Once a chapter ends, you’re taken to Dr. Hill’s office; a psychiatrist trying to “help” you get over the events currently going on. He often asks you questions about your fears and friends. Dr. Hill comes off as extremely creepy and intense, increasing the game’s tense situation; it’s somewhat similar as you’d experience in Silent Hill Shattered Memories. Choices made at the office will also impact the game’s next chapter and subsequent events. After every psychiatrist appointment, you’re treated to a nice little recap of what happened previously in the game; a nice touch in case you don’t get to play for a few days. Problem is, despite all the choices you’ve made, the recaps are unique and will occur the same way. Without delving into details, during one of the sequences, I had dropped my light source to escape, but when the recap played, it showed my character holding the said light source in an event after I dropped it.
In order to figure out if you’ve affected the in-game’s future, you’ll notice a small white butterfly at the top left corner of the screen. To find out if you’ve changed it for the better or worse, you’ll need to find out as you play. Fortunately, it can be experienced in future chapters, meaning you never know when a decision will (or will not) bite you in the ass. Additionally, in order to help players get full experience immersion, the developers took full advantage of the PS4 controller as the game uses all of the controller’s perks: motion control, touch pad and microphone.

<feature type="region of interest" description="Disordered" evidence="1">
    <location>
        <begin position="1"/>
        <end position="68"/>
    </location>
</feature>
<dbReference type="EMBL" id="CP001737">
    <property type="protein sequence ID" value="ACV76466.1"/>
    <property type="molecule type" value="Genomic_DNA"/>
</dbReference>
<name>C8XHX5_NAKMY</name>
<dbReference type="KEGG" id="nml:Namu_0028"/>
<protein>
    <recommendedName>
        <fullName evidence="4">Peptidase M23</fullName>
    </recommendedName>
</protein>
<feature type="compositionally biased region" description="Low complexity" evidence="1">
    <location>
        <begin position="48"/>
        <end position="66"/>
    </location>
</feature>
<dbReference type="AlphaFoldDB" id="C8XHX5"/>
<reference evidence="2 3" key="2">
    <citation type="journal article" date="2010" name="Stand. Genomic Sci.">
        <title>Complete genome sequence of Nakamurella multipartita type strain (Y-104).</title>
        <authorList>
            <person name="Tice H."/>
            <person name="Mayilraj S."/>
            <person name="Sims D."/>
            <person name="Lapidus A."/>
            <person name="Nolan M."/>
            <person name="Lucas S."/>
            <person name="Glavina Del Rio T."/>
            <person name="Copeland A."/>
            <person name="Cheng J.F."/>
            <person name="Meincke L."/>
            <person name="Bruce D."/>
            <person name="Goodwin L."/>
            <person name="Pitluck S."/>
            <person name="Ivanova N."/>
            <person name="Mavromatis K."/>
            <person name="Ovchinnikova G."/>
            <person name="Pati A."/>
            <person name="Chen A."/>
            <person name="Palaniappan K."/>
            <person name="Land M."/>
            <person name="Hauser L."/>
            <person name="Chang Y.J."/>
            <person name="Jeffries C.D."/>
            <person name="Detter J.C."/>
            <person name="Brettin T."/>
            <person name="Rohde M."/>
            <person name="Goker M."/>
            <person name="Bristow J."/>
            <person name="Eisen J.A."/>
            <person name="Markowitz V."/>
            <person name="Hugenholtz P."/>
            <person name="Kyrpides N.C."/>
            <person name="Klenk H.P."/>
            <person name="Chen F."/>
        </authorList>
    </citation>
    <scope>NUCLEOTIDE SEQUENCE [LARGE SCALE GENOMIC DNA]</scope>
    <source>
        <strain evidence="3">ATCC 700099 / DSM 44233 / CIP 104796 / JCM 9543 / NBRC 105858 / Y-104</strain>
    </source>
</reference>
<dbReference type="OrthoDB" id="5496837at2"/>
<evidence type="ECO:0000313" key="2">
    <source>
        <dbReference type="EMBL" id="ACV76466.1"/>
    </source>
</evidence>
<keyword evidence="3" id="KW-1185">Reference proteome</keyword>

Until Dawn‘s visuals bring the game to life. The transition between cinematic and gameplay is seamless; so much so every time the game switches from a cinematic, you’ll get a small LS (Left Joystick) icon at the bottom of the screen to remind you that its your turn to act. As an “interactive game”, it is vital that the game looks the part and characters look impressive thanks to motion capture. Sadly, not all character look perfect. Josh often looks emotion-less and less convincing in his “role”. Hard to figure out if the actor or the motion capture is to blame, but when looking at the other characters, it’s kind of a bummer that a few of them aren’t up to par. The audio of the game is top notch. Whether it be (beliveable) character dialogue, creepy ambient music in tense moments or the score in more critical events, it all blends perfectly creating the ideal gaming survival atmosphere. Without going into much details to avoid any possible spoiler, although most trailers and teasers indicated a more “slasher” experience, it does mix in, perfectly might I add, some spooky supernatural things in the vein of the Paranormal Activity movie franchise almost making it the perfect horror experience. However, it is not the scariest game ever, but it does have its fair share of scares.